The Hong Kong sanctions program is the newest U.S. sanctions program, having been established in July 2020 in response to China’s crackdown on pro-democracy advocates and civil liberties in Hong Kong. The sanctions program targets Hong Kong officials and others involved in the suppression of democracy in Hong Kong and similar activities. Like the Global Magnitsky sanctions, the sanctions also target non-U.S. persons determined “to have materially assisted, sponsored, or provided financial, material, or technological support for, or goods or services to or in support of,” a sanctioned Hong Kong official. Therefore, the sanctions can be considered as secondary sanctions, in that non-U.S. persons engaging in transactions with the sanctioned individuals are themselves at risk of becoming sanctioned. Complicating matters, Hong Kong has issued guidance and legislation to the effect that the sanctions are not binding, and suggesting that Hong Kong financial institutions and other entities may be liable under Hong Kong law if they comply with the sanctions (although the scope of this guidance and legislation is not entirely clear). Therefore, parties within Hong Kong may find themselves in a difficult position, required by U.S. law to comply with U.S. sanctions and by Hong Kong law to refrain from complying with U.S. sanctions.
For now, the Hong Kong sanctions remain limited in scope. Carrie Lam, the Chief Executive of the Hong Kong Special Administrative Region and a small number of other officials have been designated as SDNs, so U.S. persons, and non-U.S. persons wishing to avoid U.S. sanctions risk, should avoid dealing with these individuals, as well as any companies that they may own. But otherwise, there is currently no general prohibition on dealing with Hong Kong, so both U.S. and non-U.S. shipowners, charterers and others can continue to trade with Hong Kong. The future of the Hong Kong sanctions program will likely depend on political events both in Hong Kong and the U.S.
For more information on the effects of these sanctions in Hong Kong, see our article here, or click here to see our article on the U.S. withdrawal from the Hong Kong Shipping Tax Treaty.
Frequently asked questions
Can you explain the 50% rule where there is complex ownership (such as multiple classes of shares, or different distribution rights)?
OFAC is adamant that 50% means ownership, not control. Unfortunately, any additional guidance has been limited. Most practitioners would typically think of “ownership” as a value determination. For example, if a corporation has Class A shares and Class B shares that have the same dividend rights but the Class B shares have more voting rights, we would typically consider all the shares equally in making the 50% calculation, although there remains some uncertainty. More complex are issues like a limited partnership or limited liability company (or similar) with a staggered “waterfall,” in which the “value” of interests can vary depending on the partnership’s or company’s operations.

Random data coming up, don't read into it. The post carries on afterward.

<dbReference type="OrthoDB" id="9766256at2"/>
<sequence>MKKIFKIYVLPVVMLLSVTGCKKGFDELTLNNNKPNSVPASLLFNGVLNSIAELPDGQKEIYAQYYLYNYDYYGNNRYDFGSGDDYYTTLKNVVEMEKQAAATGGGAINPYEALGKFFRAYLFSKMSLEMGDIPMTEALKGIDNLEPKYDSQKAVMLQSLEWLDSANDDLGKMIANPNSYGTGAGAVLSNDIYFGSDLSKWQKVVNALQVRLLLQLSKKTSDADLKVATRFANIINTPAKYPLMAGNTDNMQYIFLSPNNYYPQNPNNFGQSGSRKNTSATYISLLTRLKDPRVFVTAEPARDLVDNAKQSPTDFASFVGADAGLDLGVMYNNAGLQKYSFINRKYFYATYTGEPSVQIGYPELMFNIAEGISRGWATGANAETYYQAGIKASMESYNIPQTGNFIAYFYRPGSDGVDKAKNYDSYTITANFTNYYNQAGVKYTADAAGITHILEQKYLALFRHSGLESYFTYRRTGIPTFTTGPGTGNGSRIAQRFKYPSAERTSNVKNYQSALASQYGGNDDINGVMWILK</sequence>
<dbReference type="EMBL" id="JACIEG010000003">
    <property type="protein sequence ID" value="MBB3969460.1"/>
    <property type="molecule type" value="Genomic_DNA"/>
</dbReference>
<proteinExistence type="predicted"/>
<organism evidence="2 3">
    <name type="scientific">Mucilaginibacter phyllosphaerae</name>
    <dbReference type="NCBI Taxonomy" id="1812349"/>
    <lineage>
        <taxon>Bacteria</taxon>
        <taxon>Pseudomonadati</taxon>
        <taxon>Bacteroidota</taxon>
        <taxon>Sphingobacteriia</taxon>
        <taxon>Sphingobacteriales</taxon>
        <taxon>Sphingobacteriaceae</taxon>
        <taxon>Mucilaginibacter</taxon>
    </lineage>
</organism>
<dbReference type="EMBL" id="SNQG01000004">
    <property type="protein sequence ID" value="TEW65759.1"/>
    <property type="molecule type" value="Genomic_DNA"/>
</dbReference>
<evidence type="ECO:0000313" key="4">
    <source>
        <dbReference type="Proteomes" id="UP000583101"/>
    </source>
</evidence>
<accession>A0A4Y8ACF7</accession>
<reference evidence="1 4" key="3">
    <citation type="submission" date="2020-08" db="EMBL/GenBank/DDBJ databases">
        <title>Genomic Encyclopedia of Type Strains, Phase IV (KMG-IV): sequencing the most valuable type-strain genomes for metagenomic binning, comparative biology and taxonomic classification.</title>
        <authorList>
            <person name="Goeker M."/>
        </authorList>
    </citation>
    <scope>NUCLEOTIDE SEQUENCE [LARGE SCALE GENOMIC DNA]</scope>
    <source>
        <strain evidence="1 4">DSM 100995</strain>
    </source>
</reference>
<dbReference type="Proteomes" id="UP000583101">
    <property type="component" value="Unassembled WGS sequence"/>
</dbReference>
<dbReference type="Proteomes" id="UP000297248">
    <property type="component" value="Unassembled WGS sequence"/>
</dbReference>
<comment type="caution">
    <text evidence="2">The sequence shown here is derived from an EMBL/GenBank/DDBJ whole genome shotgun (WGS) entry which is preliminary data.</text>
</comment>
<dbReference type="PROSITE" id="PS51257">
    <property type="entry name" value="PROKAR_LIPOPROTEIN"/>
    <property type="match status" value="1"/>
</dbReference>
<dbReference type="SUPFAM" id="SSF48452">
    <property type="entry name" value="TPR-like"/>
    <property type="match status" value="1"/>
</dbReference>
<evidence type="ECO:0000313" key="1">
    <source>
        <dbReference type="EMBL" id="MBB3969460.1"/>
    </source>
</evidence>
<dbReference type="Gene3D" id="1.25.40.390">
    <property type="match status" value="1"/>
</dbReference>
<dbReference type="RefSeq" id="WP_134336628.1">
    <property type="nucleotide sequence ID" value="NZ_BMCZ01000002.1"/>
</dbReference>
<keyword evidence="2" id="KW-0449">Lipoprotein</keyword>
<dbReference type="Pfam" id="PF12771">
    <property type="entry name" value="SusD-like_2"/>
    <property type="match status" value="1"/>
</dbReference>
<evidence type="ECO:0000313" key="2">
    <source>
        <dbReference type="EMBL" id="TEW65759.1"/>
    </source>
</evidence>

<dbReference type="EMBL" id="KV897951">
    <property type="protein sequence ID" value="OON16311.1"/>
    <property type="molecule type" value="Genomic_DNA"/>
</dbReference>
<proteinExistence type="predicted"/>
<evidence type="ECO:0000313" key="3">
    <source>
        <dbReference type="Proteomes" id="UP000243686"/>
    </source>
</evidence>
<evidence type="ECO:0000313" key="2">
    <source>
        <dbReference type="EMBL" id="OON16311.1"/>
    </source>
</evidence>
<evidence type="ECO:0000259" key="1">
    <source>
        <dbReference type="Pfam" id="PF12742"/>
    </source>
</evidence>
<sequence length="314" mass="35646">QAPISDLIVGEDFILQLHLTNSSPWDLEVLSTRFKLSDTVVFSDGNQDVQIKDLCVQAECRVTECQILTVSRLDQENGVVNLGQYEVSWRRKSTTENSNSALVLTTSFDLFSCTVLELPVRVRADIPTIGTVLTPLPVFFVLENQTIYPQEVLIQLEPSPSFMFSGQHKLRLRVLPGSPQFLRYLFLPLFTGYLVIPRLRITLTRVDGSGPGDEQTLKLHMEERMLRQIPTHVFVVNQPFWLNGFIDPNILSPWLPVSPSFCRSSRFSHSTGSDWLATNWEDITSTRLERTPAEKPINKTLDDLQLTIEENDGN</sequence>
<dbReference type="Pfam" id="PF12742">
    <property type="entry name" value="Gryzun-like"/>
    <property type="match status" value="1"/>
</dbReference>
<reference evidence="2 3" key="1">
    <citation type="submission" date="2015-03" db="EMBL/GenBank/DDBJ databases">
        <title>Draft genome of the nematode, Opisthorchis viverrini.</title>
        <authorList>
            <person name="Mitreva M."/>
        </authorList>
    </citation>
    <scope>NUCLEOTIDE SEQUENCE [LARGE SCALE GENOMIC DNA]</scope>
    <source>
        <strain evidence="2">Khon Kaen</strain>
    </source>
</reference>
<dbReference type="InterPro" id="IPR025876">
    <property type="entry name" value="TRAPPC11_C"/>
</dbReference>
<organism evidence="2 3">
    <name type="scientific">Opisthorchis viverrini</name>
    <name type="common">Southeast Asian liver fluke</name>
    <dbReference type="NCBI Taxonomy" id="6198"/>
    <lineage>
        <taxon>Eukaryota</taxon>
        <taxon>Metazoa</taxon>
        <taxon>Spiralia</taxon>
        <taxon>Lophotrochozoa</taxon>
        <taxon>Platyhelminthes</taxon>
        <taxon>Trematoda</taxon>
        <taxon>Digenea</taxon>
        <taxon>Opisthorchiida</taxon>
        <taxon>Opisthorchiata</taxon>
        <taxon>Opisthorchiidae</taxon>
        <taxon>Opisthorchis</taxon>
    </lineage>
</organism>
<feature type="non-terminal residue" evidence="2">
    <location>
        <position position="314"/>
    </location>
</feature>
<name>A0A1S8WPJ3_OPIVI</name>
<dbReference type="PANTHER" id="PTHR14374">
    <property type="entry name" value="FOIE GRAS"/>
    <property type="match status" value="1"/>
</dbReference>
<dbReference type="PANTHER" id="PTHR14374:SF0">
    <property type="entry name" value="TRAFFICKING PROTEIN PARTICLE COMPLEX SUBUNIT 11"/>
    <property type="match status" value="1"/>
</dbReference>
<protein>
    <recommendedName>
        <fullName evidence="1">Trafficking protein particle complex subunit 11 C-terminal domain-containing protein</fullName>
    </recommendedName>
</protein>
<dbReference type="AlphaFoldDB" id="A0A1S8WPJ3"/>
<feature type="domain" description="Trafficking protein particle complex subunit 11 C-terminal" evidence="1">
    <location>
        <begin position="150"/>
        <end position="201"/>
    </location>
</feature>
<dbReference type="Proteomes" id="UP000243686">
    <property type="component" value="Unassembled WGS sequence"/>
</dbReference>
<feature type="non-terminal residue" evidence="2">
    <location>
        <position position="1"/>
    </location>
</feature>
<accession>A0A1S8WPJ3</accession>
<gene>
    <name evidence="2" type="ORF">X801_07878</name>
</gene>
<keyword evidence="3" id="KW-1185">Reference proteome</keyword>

What if a company has an SDN as its CEO, or a majority of its board of directors are SDNs? Does this mean the company is an SDN?
No. The test is ownership, not control. That said, transactions between the SDN and U.S. persons remain prohibited. For example, if a U.S. person enters into a contract with such a company and the CEO signs the contract, this would likely be considered a prohibited transaction with an SDN (even though the actual party to the contract was the company, not the CEO).
What if a governmental agency is managed by an SDN? Is the agency an SDN?
No. As in the previous example, only the SDN government official is sanctioned. Also, some (but not all) sanctions programs have a general license permitting U.S. persons to pay required taxes and port duties, even when the recipient is an SDN.
If a country has a noncomprehensive sanctions program, does that means that there is a greater sanctions risk in dealing with that country?
It’s hard to say. On one hand, SDNs can reside anywhere, whether or not in the targeted country, so in that sense, you run a risk of dealing with an SDN anywhere in the world. At the same time, the fact that a country is a sanctions target (albeit in a limited capacity) means that it is “on OFAC’s radar,” and at least some caution is recommended.
Can I trade my ship to a country with a noncomprehensive sanctions program?
Yes, as long as you avoid dealing with sanctioned parties or in sanctioned activities (which, at least in the case of Venezuela, can be very difficult), whether or not you are a U.S. person.
This article is part of a series focused on the application of U.S. sanctions to the shipping community.